At 16 weeks pregnant, I had a (fairly) routine blood test done. Two days later, my midwife called and said that based on the results, the baby I was carrying had an elevated risk of having Down’s syndrome. We scheduled a sonogram with fetal and maternal health specialists and a genetic counselor for two days later. Nothing was found, but they asked us to come back a month later because they were having difficulty getting good images of the baby’s heart. We leave happy that our risk has been downgraded, and come back a month later.
It began with a simple question at the grocery store last night. We were choosing all the pieces for Schuyler’s lunch and were trying to change things up a little. We wanted to get her some new drinks but were unsure if she would be able to open the bottles. Schuyler’s polymicrogyria has some big features and some small ones, and one of its less frightening but still annoying impairments involves her fine motor skills. We asked her if she thought she would be able to open the bottle. She said she thought so, but still seemed a little unsure.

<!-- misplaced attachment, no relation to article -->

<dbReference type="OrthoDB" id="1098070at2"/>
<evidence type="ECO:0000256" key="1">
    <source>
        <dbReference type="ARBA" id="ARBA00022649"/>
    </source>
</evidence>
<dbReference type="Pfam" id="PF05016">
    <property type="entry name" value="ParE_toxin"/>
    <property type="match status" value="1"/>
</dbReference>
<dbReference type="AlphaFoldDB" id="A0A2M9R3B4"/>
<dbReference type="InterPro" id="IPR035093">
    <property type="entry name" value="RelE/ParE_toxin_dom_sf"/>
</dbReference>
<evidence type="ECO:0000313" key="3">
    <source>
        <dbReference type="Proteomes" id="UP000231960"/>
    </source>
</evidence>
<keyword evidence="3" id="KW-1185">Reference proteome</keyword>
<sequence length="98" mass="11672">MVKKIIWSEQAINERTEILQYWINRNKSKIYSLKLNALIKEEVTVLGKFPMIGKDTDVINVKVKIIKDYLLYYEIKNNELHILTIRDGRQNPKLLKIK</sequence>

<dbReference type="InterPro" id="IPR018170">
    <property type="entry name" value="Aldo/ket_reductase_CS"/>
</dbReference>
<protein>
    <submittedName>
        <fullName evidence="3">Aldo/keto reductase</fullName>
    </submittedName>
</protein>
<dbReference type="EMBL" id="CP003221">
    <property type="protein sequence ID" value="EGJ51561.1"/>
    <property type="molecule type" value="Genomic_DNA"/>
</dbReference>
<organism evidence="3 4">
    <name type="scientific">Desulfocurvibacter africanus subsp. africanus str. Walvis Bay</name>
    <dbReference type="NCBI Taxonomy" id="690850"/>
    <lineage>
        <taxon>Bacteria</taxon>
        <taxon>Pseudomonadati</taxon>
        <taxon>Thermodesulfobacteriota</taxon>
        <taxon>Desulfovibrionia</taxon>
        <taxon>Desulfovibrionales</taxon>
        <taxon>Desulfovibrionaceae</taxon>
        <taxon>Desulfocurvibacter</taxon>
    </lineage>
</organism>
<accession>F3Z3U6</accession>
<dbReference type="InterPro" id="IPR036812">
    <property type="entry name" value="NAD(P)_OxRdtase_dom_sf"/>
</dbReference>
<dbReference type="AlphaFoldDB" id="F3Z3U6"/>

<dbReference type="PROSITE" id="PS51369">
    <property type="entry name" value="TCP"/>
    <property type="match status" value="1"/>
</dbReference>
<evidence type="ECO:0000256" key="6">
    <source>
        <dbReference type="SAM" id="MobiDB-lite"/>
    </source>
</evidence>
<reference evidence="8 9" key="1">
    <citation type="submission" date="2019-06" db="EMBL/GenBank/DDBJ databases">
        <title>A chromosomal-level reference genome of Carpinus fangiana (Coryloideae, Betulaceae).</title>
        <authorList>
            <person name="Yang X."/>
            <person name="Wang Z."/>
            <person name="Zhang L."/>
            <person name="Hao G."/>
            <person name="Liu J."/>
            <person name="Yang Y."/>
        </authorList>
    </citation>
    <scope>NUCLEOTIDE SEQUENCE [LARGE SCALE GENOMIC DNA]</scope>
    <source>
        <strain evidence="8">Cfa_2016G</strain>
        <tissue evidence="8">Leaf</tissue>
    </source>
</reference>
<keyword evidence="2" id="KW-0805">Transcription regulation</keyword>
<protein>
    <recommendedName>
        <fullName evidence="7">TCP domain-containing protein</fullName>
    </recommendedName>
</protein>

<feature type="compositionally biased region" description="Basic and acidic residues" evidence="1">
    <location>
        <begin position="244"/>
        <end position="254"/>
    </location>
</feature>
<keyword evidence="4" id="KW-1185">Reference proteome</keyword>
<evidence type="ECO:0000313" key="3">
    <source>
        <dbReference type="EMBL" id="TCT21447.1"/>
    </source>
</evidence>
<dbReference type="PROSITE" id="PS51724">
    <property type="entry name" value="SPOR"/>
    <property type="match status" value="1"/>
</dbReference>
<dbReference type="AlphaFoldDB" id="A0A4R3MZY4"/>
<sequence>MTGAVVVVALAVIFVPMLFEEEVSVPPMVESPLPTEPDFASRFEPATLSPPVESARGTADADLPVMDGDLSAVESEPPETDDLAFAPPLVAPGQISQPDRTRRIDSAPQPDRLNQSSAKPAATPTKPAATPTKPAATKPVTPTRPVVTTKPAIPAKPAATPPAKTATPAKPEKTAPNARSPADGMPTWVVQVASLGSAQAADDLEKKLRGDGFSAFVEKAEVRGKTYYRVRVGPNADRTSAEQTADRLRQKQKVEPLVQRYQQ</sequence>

My stepson, A, is 11 and autistic, and my younger son, M, is four. M has just started to question why A isn’t “like his friend’s big brother.” When M asked “Why won’t A play with me? Does he not like me?” it struck us that we really didn’t know how to explain autism in a way that a four-year-old would understand.
If there is any one particularly great experiential divide in the vast disability community, it may be that between the visually identifiable and the invisible disabilities. It’s the difference between a world of unwanted pity, and one of unwanted judgment.
Lately, the line in my photography and Remy’s is blurring just a teeny tiny bit. (No, I am still not letting him shoot with my DSLR. It just weighs too much and would be too expensive to replace if he dropped it.) Remy has moved on from the Canon point-and-shoot I was letting him use when there were fresh batteries to be found. He has also discovered a love of the iPod camera, just as I have.
Nashville-based photog Kristin Sweeting hooked us up with a set of super cute toddler photos to swoon over.
Michelle’s step-daughter has a disability and spends most of her time in a wheelchair. This is a photo essay about Snail’s chair.
When our daughter, Ruby (the most beautiful baby in the whole world) was about 4 months old I noticed something wasn’t quite right.